Fibrous Proteins: Muscle and Molecular MotorsBy
- John Squire, Imperial College London, United Kingdom
- David Parry, Massey University, Palmerston North, New Zealand
Molecular Motors and Muscle is the second of a three-part series on Fibrous Proteins. The books are based on a very successful workshop in Alpbach, Austria on the general topic of Fibrous Proteins that gave rise to the award-winning issue of Journal of Structural Biology. There are two major types of protein: Globular proteins which are often enzymes which speed up biochemical reactions and Fibrous proteins which often have more structural roles but can also have dynamic properties.Fibrous proteins are usually either elongated molecules which pack together to form long filaments, as in the case of the intermediate filaments in our hair and skin and as in collagen fibrils in tendons and bones or they are globular proteins which aggregate linearly to form long filaments, such as actin filaments or microtubules. Fibrous proteins act as molecular scaffolds in cells, they can be involved in transport of cell organelles or even on a visible scale as in our muscles. They provide the supporting structures of our skeletons, bones, tendons, cartilage, and skin. They define the mechanical properties of our internal hollow organs such as the intestines, heart, and blood vessels. They are vital for life and represent a fascinating subset of the proteome. Advances in Protein Chemistry is available online on ScienceDirect full-text online of volumes 53 onwards.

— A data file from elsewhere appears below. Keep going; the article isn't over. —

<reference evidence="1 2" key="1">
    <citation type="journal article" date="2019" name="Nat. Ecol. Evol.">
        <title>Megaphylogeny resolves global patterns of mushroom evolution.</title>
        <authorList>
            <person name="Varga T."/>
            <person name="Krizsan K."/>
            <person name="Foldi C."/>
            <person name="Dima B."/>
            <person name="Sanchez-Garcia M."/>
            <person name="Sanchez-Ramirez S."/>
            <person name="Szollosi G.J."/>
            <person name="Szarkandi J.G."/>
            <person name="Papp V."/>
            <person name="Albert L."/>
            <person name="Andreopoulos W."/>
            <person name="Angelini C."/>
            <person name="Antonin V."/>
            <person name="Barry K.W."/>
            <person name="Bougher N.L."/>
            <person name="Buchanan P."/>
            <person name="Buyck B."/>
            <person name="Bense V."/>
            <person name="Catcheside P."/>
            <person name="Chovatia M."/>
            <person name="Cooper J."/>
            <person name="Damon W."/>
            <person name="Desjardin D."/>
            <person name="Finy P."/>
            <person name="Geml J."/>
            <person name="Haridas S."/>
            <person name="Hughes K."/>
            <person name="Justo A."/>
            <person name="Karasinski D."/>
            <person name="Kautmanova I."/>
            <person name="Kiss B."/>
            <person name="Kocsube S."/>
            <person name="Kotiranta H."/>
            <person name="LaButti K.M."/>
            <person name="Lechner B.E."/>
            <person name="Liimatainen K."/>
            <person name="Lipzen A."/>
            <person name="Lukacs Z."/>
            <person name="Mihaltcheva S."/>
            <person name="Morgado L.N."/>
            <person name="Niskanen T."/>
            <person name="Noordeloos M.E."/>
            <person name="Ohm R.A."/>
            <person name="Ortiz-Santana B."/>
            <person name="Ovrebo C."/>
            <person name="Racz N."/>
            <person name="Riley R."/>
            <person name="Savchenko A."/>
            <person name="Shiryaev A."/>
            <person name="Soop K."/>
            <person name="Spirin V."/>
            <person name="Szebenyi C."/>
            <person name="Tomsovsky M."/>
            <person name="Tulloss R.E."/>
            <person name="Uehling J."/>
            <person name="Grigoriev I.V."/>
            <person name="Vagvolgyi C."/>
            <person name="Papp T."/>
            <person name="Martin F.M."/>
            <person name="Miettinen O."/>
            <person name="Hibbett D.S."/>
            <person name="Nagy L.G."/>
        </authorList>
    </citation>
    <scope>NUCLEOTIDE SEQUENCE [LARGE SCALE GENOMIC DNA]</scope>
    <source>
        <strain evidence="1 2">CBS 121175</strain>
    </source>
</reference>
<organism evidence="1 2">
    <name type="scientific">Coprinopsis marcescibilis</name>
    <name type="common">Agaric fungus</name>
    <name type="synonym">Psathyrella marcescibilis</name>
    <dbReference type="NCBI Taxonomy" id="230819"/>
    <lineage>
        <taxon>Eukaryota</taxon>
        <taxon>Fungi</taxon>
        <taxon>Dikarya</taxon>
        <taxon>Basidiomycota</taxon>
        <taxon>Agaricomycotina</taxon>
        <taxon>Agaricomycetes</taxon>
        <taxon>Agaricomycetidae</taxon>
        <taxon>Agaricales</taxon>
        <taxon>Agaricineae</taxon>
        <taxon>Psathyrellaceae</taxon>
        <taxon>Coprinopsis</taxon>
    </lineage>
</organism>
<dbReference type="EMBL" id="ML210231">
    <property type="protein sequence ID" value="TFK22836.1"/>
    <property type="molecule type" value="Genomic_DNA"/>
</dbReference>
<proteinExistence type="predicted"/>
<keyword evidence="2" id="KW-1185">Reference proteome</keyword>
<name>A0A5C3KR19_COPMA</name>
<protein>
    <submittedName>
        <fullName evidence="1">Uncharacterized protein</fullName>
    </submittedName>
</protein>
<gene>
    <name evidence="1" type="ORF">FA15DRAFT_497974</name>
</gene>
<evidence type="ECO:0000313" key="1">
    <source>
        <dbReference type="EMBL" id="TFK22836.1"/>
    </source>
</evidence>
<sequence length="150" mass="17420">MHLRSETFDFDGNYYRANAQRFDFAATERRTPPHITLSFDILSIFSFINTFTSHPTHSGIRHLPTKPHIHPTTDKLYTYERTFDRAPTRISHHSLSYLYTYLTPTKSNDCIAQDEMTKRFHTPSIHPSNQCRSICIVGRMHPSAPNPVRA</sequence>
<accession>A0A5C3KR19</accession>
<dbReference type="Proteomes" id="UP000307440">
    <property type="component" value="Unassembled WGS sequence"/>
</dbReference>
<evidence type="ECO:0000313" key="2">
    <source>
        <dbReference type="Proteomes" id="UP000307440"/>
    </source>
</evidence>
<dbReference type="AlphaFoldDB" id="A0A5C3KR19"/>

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Cell biologists, Structural biologists, Biophysicists, Biochemists, Bioinformaticists, Medical pathologists, Physiologists, Anatomists, Geneticists.
Advances in Protein Chemistry and Structural Biology
Audio, 496 Pages
Published: August 2005
Imprint: Academic Press
- Chapter 1. Comparative Motile Mechanisms in Cells Chapter 2. Molecular Architecture in Muscle Contractile Assemblies Chapter 3. Titin and its associated proteins: the third myofilament system of the sarcomere Chapter 4. Regulation of muscle contraction by tropomyosin and troponin: how structure illuminates function Chapter 5. The Molecular Mechanism of Muscle Contraction Chapter 6. X-Ray Diffraction Studies of the Muscle and the Cross-bridge Cycle Chapter 7. Microtubules and MAPs Chapter 8. The structure of microtubule motor proteins Chapter 9. Rotary Molecular Motors Chapter 10. Cytoskeleton Dynamics Powers Nematode Sperm Motility Chapter 11. Structure and mechanism of DNA polymerases